Thanks for the interesting observation!

Can you link to any discussion of this kind of activity from the miners?  I see you included a transaction but I wonder if this is being talked about on the forum anywhere.
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July 17, 2015, 02:02:45 PM
 #4

I believe SIGHASH_SINGLE returns empty scripts, which hash to 1
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August 01, 2015, 02:33:28 PM
Last edit: August 01, 2015, 03:24:22 PM by amaclin
 #5

Now f2pool is redeeming these outputs to OP_RETURN (which is provable unspendable)

Have a look to the transactions in block
https://blockchain.info/block/000000000000000007796685374d184e373aea4f4af697a5fba361e1d9e544a0

tx example:
https://blockchain.info/tx/28890e261ce80f8a9cd352afccf95a360c4a24df8cd1440f74475b189ede4f5a

By the way, this is new record for a number of transactions in block
Quote
Number Of Transactions:   9647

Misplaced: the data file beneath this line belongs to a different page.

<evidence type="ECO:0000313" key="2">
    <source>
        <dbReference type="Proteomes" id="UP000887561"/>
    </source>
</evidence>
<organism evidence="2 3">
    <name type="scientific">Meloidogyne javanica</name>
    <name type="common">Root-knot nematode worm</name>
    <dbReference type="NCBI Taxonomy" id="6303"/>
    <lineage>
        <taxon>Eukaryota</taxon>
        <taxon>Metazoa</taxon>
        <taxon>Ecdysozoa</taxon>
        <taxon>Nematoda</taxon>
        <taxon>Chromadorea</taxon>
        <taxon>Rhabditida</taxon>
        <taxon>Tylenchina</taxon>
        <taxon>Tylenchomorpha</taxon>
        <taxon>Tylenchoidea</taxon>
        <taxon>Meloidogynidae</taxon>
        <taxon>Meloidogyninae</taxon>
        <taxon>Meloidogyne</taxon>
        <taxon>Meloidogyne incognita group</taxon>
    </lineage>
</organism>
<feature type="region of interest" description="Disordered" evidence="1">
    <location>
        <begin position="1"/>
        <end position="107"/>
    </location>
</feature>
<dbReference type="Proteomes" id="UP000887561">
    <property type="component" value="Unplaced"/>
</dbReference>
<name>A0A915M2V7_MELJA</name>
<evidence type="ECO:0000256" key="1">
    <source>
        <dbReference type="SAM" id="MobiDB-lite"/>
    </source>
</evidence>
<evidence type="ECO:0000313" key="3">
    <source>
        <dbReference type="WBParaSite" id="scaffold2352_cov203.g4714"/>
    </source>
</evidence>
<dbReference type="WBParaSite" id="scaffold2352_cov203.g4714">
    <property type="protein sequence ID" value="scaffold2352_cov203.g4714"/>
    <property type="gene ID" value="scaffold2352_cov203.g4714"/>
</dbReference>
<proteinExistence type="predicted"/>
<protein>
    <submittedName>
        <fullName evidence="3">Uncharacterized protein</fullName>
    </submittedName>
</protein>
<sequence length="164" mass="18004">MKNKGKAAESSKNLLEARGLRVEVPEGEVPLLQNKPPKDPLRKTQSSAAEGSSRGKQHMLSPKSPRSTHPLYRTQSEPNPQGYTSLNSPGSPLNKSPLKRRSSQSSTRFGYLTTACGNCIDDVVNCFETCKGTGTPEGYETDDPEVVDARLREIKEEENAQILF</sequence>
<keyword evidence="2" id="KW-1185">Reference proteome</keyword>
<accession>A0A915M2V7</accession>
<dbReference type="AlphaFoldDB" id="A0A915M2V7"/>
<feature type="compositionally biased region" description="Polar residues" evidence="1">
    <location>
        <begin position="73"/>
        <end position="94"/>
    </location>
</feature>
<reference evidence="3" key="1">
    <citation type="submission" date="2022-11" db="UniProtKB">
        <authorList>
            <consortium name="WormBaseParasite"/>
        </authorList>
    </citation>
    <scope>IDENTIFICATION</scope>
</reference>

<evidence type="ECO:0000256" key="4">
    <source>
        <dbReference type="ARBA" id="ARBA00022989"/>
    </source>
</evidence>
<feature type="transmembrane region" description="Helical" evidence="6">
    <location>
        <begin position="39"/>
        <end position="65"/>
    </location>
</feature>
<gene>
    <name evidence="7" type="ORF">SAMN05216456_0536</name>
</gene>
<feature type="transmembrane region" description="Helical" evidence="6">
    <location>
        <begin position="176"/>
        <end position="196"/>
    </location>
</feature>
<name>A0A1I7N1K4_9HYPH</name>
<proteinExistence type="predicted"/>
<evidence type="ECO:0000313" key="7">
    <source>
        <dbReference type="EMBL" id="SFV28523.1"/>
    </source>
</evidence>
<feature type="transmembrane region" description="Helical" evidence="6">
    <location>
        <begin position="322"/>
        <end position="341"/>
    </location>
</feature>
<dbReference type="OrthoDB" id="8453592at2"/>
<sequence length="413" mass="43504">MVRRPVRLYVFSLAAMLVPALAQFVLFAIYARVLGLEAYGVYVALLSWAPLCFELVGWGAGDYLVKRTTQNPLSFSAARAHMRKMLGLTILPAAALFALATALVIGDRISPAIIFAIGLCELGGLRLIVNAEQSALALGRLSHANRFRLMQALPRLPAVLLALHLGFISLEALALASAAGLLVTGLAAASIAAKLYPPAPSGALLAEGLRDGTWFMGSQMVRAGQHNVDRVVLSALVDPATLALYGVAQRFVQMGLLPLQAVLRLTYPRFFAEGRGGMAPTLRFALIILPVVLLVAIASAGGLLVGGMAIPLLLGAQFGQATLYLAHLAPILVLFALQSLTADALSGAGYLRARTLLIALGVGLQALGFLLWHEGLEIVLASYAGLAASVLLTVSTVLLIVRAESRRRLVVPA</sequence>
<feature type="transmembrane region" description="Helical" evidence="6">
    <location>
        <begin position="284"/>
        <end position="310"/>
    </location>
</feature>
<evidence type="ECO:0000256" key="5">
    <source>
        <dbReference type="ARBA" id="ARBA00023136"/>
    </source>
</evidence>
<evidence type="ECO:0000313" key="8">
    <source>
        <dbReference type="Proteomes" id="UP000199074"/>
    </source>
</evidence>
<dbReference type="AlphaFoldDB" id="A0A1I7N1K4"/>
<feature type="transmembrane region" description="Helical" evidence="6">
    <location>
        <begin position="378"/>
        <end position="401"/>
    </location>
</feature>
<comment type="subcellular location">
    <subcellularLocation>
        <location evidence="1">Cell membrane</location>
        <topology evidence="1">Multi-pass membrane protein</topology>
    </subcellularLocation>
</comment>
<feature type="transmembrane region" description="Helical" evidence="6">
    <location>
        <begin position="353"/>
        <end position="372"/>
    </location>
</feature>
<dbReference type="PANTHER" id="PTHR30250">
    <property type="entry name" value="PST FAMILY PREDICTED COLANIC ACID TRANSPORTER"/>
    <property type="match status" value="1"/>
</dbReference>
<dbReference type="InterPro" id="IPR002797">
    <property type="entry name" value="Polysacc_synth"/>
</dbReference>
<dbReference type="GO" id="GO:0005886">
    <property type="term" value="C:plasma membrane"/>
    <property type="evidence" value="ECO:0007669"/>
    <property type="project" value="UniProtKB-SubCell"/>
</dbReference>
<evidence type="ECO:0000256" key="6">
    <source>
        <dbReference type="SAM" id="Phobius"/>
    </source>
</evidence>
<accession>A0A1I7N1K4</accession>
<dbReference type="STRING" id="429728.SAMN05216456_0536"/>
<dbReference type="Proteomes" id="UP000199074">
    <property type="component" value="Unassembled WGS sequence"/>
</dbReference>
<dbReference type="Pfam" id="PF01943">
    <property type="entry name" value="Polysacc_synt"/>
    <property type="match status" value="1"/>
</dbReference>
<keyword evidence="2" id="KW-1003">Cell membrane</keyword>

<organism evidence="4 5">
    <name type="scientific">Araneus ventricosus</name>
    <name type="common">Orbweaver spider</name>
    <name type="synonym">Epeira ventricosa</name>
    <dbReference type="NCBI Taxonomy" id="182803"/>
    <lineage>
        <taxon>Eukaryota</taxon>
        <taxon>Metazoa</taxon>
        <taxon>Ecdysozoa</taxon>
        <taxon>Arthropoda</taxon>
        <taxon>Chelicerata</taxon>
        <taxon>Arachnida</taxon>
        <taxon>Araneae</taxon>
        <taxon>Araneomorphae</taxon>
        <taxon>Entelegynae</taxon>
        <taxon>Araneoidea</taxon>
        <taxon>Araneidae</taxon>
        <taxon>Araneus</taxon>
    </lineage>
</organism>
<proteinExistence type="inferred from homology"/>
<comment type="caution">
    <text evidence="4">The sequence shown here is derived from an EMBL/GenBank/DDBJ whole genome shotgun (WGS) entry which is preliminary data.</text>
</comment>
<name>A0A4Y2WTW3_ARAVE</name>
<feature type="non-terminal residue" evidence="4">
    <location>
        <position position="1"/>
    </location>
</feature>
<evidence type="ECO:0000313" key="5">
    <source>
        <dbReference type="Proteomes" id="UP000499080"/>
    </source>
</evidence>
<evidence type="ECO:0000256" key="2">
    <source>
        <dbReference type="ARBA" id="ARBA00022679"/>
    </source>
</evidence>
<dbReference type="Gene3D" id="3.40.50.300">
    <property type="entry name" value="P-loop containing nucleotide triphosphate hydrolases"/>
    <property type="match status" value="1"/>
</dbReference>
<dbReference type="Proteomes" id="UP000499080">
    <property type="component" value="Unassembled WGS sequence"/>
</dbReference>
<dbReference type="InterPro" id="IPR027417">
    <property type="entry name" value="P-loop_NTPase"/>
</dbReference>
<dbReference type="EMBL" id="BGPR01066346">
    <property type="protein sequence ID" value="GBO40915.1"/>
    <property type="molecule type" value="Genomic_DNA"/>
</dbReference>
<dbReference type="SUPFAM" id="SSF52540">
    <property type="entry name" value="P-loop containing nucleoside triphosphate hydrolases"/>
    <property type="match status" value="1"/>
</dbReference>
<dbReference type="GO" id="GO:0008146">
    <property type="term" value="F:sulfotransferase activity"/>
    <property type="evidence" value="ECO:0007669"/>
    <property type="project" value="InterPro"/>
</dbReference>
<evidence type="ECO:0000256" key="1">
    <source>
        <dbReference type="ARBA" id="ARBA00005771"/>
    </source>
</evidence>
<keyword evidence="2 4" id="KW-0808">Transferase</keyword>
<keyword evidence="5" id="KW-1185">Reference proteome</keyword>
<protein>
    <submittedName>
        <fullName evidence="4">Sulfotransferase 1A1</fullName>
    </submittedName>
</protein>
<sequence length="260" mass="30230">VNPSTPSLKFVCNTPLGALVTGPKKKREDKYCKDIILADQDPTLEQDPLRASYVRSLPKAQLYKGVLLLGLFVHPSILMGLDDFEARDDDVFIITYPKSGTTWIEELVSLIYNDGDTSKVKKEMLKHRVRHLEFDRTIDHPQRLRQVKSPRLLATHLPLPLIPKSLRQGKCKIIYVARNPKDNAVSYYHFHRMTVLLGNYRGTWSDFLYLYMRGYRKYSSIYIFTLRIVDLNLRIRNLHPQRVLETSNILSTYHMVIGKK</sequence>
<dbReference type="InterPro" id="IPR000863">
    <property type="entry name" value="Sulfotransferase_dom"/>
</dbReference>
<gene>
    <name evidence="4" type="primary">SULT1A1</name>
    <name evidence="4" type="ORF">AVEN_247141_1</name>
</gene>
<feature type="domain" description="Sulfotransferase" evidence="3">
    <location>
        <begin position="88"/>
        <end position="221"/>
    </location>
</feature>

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August 01, 2015, 09:23:04 PM
 #6

I have to admit guys, I'm totally confused by this thread.  How can a miner take an output which belongs to someone else and spend it?  I thought that you'd need the private key to do that (in order to sign the transaction).  If a miner decided to spend my bitcoins to an unspendable output, I'd be screwed.  There must be some piece of this puzzle that I'm missing, which is why I was asking for a link above to some discussion of it.

Help!?
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August 01, 2015, 09:26:43 PM
 #7